Featured Post – Exploring the World’s Greatest Wine Regions

Oct 24, 13 Featured Post – Exploring the World’s Greatest Wine Regions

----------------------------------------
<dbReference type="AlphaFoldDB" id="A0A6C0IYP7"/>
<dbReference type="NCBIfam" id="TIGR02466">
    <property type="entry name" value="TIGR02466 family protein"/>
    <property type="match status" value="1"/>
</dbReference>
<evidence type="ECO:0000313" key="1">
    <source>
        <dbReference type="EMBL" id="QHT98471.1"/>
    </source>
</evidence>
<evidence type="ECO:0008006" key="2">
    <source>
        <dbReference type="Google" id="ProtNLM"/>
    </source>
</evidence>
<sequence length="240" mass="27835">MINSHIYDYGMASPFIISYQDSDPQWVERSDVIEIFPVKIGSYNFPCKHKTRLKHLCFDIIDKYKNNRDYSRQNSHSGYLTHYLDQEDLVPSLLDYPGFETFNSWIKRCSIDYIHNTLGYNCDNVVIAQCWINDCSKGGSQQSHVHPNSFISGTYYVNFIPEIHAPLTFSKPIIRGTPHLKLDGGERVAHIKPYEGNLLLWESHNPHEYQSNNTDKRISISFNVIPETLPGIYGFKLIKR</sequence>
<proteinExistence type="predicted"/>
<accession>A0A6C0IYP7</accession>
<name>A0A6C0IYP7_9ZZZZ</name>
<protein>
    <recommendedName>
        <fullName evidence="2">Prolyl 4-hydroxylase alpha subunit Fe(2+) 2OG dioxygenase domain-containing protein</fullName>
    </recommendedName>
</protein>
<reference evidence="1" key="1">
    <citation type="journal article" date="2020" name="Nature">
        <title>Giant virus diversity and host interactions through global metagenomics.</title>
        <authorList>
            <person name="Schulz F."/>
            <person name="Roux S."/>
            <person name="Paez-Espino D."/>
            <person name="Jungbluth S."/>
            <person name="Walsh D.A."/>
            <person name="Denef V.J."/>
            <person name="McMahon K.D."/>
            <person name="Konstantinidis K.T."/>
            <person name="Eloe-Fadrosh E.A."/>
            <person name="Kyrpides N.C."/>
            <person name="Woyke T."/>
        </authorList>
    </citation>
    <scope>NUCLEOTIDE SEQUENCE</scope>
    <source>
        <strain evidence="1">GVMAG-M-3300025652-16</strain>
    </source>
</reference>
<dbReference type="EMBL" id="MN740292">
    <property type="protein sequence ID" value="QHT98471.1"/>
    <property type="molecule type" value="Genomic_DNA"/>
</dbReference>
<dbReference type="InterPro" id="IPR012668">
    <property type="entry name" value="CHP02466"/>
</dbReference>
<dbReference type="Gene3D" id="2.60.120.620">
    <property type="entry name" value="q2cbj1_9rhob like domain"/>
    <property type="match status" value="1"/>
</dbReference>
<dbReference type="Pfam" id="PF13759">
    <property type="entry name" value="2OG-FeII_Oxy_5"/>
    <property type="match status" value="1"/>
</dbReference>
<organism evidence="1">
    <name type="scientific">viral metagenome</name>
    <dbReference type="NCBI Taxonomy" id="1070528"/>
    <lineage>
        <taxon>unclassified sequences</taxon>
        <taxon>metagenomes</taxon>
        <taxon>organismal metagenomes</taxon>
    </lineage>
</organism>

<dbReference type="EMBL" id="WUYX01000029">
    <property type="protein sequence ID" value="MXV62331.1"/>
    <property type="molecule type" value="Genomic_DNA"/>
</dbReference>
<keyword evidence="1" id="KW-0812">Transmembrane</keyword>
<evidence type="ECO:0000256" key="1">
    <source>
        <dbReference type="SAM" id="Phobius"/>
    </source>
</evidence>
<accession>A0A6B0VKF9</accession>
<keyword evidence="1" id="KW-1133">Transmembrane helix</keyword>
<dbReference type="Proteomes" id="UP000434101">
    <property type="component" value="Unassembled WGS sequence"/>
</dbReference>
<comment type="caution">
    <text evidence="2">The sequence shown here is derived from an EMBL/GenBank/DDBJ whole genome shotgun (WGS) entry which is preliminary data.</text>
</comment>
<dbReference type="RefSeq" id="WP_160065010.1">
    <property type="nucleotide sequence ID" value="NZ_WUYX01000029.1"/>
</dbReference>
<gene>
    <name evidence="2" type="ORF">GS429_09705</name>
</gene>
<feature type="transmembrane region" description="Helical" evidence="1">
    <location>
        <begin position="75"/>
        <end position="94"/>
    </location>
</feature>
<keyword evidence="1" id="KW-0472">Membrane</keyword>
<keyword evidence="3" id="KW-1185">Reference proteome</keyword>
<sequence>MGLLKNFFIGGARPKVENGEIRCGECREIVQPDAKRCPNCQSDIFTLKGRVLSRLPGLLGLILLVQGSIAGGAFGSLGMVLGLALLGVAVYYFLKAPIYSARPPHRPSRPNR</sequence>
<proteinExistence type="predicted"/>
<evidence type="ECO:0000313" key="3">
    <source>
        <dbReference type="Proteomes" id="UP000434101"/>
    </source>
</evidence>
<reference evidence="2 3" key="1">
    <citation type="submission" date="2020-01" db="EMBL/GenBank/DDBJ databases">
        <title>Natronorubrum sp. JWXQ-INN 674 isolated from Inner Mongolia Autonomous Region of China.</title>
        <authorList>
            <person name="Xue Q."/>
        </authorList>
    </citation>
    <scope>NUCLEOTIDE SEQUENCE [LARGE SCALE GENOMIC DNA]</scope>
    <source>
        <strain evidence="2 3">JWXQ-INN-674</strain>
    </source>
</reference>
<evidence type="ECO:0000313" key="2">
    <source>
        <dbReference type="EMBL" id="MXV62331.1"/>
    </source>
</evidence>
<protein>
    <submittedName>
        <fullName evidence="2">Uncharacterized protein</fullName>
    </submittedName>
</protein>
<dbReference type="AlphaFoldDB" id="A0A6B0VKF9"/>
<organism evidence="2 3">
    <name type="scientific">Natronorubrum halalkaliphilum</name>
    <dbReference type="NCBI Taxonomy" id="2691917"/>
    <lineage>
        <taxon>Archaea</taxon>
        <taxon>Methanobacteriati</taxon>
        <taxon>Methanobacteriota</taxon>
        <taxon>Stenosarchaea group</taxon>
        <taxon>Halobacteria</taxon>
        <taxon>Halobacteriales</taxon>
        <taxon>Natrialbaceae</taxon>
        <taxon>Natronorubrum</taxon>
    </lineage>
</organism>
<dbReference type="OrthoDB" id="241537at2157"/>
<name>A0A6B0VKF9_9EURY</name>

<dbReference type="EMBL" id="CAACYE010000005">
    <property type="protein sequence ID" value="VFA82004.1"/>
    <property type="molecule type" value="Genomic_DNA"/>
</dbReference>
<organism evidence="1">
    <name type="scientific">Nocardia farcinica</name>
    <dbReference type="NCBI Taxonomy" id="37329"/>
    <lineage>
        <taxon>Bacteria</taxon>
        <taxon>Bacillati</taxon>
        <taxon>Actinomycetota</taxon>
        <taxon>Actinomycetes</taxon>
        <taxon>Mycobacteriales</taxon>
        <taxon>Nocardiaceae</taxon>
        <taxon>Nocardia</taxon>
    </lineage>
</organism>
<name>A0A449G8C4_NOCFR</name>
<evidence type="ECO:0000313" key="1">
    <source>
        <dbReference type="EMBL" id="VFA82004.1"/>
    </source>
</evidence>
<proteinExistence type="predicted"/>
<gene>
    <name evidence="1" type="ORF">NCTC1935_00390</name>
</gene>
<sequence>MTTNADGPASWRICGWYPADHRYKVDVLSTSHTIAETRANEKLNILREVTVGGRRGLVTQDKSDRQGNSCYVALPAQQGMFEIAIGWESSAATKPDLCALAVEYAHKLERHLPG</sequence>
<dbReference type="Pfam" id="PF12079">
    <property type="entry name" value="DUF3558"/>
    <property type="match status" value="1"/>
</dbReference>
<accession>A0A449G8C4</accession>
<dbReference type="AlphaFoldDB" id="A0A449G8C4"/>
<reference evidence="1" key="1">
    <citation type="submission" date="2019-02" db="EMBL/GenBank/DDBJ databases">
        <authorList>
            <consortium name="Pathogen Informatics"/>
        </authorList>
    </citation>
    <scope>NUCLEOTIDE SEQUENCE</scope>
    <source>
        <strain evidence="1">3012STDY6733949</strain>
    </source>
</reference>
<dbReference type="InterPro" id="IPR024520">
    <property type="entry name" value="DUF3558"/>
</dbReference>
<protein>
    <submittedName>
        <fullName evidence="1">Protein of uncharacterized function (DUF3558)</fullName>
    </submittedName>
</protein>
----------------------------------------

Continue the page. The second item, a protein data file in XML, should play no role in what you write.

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Exploring the world’s greatest wine regions… France, Italy and Spain are the top three wine countries in the world, producing almost half of the world’s wine – but that doesn’t necessarily mean you should only visit wine regions within these countries. Wine is produced all over the world and so it can be very difficult to decide where to go to sample to the best wines on holiday, especially if you’re a beginner whose passion for wine has only just begun. Here Columbus Direct takes a look at some of world’s greatest wine regions and what you can expect from each one… Bordeaux, France It is likely that even the most novice of wine lovers know that Bordeaux is generally considered one of, if not the greatest wine region in the world. Bordeaux boasts around 284,320 acres of vineyards, producing a huge variety of grapes including Merlot, Cabernet Sauvignon and Cabernet Franc. If you’re a lover of red wine in particular, you certainly won’t be disappointed, as around 75 to 80 per cent of the wine produced there is red. Bordeaux is also famous for making some of the most expensive and prized wines – though that doesn’t mean you have to spend a lot when you’re over there. Wine tours are pretty inexpensive and there are plenty of wines available at reasonable prices, so don’t think it’s out of your price range. Napa Valley, California Napa Valley is considered to house the greatest collection of wineries in America, despite the fact it only produces around four per cent of California’s wine. Size wise, the region is about an eighth of the size of Bordeaux, yet there are around 220 wine producers here and around 95 per cent of them are family-run businesses. Napa Valley creates a wide variety of premium grapes – including Pinot Noir, Cabernet Sauvignon, Chardonnay, Zinfandel and Merlot, among others. There are certainly enough different types here to keep wine lovers of all kinds happy. Maipo Valley, Chile Maipo Valley is the most established wine region in Chile, it’s most famous grape is Cabernet Sauvignon but Merlot and Pinot Noir grapes are also...